But here’s one very vivid thing I recall from all those years ago in that IFCA church I had reluctantly converted but happily married into. After hitting rock bottom, I found the Reformation. I had discovered the doctrines of grace and went running to my pastor. “Oh, grace,” he said as if recalling a long lost girlfriend who had betrayed him. “Well, here is what I say of grace: give them an inch and they’ll take a mile.” At that moment it all made sense why my experience in the IFCA was a steady decline from the very beginning, why it had seemed like holding a balloon under water for five years: broad evangelicalism is glorified moralism. Here’s another term, moralistic-therapeutic deism. I know, that sounds harsh but there is no other description.

    Fun fact: the IFCA HQ here in Grandville is right across the street form Rob Bell’s Mars Hill (Grandville Mall). That proximity is symbolic in my mind, and both exist in a corner of town I don’t frequent.

  3. copperchips says:

    I didn’t expect that you would comment back, indicating that you were re-enlightened to your old fundmentalist ways.

    “Articles are fine and good as far as they go.”

    It sounds as though your IFCA experience weighed heavily upon your difficulty understanding John 3:8 in relation to the HS involvement in the life of a believer. It seems as though the confessionalist relys alot on the structure of man’s written interpretation of scripture. Believe it or not, most evangelicals rely on councils, both past and present, to keep the orthodoxy of scripture in line with present-day congregations, but scripture is clear that the believer is subject to the leading of the HS. If the confessionalist were able to foretell the leading of the HS, then it would’ve been included in the confessions.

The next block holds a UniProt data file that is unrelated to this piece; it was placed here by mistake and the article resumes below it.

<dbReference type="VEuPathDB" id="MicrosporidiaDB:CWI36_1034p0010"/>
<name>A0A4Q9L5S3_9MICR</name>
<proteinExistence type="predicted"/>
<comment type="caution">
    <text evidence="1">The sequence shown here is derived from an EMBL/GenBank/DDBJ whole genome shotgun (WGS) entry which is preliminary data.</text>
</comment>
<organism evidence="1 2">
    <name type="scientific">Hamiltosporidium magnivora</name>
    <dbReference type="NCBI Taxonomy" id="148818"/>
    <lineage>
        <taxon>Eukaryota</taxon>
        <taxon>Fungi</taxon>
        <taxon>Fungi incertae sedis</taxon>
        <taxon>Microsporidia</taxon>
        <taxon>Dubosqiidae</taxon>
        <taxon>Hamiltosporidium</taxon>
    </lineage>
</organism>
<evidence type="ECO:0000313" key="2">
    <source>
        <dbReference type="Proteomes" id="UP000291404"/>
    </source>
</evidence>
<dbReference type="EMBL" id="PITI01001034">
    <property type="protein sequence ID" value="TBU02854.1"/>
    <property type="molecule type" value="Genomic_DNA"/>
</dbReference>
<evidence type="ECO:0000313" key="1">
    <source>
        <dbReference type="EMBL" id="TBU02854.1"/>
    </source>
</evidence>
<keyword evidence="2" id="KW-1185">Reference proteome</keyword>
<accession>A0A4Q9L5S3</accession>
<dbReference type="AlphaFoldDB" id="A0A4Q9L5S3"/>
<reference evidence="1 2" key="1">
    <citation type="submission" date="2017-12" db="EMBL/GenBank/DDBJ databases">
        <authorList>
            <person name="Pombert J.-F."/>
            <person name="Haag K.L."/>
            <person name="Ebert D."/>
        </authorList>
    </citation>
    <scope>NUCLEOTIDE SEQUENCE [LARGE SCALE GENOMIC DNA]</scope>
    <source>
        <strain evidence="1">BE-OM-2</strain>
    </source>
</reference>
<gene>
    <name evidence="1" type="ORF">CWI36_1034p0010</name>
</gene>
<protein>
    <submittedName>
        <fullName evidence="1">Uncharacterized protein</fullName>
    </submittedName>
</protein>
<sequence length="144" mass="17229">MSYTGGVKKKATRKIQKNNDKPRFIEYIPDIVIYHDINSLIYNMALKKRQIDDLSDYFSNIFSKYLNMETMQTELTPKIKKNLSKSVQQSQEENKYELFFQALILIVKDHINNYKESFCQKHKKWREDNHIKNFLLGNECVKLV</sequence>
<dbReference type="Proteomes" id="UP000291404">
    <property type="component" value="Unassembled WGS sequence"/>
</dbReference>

I realize that pentecostalism has over-dramatized the involvment of the HS. I don’t agree with their interpretation. My vein of evangelicalism agrees with the spontaneous leading of the HS, but doesn’t sensationalize it.

    Decisional and Confessional theology will never agree. I don’t intend to bridge the gap.

  4. copperchips says:

    From the Chrisitan Post:

    “When Christian Smith and his fellow researchers with the National Study of Youth and Religion at the University of North Carolina at Chapel Hill took a close look at the religious beliefs held by American teenagers, they found that the faith held and described by most adolescents came down to something the researchers identified as “Moralistic Therapeutic Deism.”

    As described by Smith and his team, Moralistic Therapeutic Deism consists of beliefs like these: 1. “A god exists who created and ordered the world and watches over human life on earth.” 2. “God wants people to be good, nice, and fair to each other, as taught in the Bible and by most world religions.” 3. “The central goal of life is to be happy and to feel good about oneself.” 4. “God does not need to be particularly involved in one’s life except when God is needed to resolve a problem.” 5. “Good people go to heaven when they die.”